To satisfy and restore.
To nourish, support and maintain.
To gratify, spoil, comfort and please,
to nurture, assist, and sustain
..I cook!

Please buy slave's cookbook:

The Little Black Book of Indiscreet Recipes 


Dan White


/ref=cm_sw_r_tw_dp_vAT4sb0934RTM via 


Jeff Montgomery 

Jeff Montgomery died Monday from a heart attack at the age of 63.
Jeff used to describe himself as a “mind your own business” kind of gay guy, one who wrote a check to a “gay” organization once a year and lived his life of privilege unconcerned about others. That is until Jeff’s boyfriend, Michael, was fatally shot outside a gay bar in Detroit. The police told him they wouldn't investigate, considering it just another “gay homicide”.
That refusal and the lack of concern on the part of law enforcement led Jeff, in 1991 to co-found the Detroit-based Triangle Foundation. 
The foundation was initially to assist victims of anti-gay crimes and work with police and prosecutors to change the culture of how anti-LGBT crimes were treated. Soon it branched out taking on other forms of discrimination against LGBT people, including in housing and employment

Montgomery became a leading expert on anti-LGBT murders. He focused on debunking the so-called “gay-panic defense”. That was the tactic that blames murder of LGBT people on temporary insanity brought on by sexual or romantic advances by gays.

I think he’s going to be mostly remembered for his work on hate crimes," Jan Stevenson, co-publisher of Between the Lines said.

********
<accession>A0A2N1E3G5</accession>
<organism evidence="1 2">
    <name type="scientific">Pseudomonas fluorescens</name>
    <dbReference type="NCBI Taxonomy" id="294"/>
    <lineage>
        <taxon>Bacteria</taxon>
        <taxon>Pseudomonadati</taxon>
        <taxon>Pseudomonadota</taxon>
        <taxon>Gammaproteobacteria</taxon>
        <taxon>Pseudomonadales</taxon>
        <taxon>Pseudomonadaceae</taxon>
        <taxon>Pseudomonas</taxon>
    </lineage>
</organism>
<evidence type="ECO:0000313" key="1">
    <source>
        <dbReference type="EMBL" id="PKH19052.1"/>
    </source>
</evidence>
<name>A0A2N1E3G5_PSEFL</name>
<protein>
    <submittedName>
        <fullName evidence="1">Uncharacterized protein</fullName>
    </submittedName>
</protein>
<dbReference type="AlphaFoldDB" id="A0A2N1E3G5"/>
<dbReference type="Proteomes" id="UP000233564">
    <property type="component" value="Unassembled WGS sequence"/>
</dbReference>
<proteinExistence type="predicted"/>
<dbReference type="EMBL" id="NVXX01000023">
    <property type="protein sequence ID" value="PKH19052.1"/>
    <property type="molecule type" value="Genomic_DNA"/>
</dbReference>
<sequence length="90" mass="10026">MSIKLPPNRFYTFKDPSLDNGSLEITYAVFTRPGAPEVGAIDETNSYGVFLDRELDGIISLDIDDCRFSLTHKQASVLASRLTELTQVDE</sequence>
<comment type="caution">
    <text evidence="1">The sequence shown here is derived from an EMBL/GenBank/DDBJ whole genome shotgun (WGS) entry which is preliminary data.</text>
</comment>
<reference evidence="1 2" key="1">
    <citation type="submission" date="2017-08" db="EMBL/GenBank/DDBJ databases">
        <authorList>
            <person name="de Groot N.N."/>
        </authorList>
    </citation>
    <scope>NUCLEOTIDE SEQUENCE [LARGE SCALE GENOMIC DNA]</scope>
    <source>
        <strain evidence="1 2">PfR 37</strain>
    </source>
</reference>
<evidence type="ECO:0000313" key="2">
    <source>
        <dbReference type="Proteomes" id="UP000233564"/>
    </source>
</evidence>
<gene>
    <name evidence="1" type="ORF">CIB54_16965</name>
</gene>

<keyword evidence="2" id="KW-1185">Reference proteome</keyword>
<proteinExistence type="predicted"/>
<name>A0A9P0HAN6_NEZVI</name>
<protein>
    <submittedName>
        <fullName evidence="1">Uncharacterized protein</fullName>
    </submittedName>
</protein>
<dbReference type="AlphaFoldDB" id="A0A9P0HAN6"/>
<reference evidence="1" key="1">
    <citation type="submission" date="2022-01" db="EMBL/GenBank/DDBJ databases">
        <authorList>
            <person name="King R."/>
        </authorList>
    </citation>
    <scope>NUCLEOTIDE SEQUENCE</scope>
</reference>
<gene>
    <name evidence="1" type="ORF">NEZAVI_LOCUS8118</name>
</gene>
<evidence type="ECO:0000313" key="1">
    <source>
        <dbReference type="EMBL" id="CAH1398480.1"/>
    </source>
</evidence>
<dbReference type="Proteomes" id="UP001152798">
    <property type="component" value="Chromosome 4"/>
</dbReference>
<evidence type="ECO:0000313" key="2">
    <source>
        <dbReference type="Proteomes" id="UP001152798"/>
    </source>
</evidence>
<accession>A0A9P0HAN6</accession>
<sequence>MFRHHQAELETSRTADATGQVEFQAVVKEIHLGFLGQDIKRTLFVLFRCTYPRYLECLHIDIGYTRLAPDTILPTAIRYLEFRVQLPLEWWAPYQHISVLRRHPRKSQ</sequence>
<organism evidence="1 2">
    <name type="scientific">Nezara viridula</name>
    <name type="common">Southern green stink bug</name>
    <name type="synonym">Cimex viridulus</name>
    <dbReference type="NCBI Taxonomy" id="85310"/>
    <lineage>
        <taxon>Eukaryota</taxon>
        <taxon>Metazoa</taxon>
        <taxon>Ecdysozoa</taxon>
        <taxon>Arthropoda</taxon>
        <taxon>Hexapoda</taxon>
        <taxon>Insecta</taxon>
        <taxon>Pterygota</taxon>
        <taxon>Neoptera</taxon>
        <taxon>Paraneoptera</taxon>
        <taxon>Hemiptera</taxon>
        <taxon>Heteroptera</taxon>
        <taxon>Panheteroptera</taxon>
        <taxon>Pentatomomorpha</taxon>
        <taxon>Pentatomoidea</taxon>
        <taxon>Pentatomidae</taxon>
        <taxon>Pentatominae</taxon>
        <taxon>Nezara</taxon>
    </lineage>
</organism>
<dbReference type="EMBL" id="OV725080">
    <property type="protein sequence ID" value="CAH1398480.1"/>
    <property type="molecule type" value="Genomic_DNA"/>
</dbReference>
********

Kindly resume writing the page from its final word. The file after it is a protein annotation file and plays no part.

"He was very vocal with the Scott Amedure murder, and he also took a prominent national role with the Matthew Shepard murder. He went out to Wyoming and attended the trial and was an adviser to the Shepard family when they were going through that. I think it was his greatest accomplishment: promoting hate-crime legislation and the need for it.”

His was an alternative to the coastal urban gay outlook. Montgomery reflected a mid-America, industrial heartland activism, sharpened by the challenges of being out-of-the-closet in Detroit, a conservative environment that encourages suppression of gay identity.

He was a frequent guest and commentator on television and radio programs, appearing in several newspapers, and as a presenter at national conferences.

He also was a founding member of the Woodhull Freedom Foundation, a Washington, D.C., group that advocates for sexual freedom as a fundamental human right. Woodhull's president and CEO, Ricci Levy stated "He cared deeply for those he served for so long, speaking out for human rights for almost three decades through his advocacy against violence, homelessness, HIV, and the recognition of the diversity of family, sex and sexuality."

Jeff once said: “Never repeat the words of your enemy. When you do, their words are heard twice and yours only once”.

Stephanie White, executive director of Equality Michigan stated:
It’s a little bit hard to overstate the legacy. At a time when a lot of us were afraid to come out of the closet, he was very public and very unapologetic. He inspired a generation of activists. He was a little rock with a big ripple.”
The family requests that donations be made in his memory to support "America You Kill Me," a documentary film being made about Montgomery's life.

No comments:

Post a Comment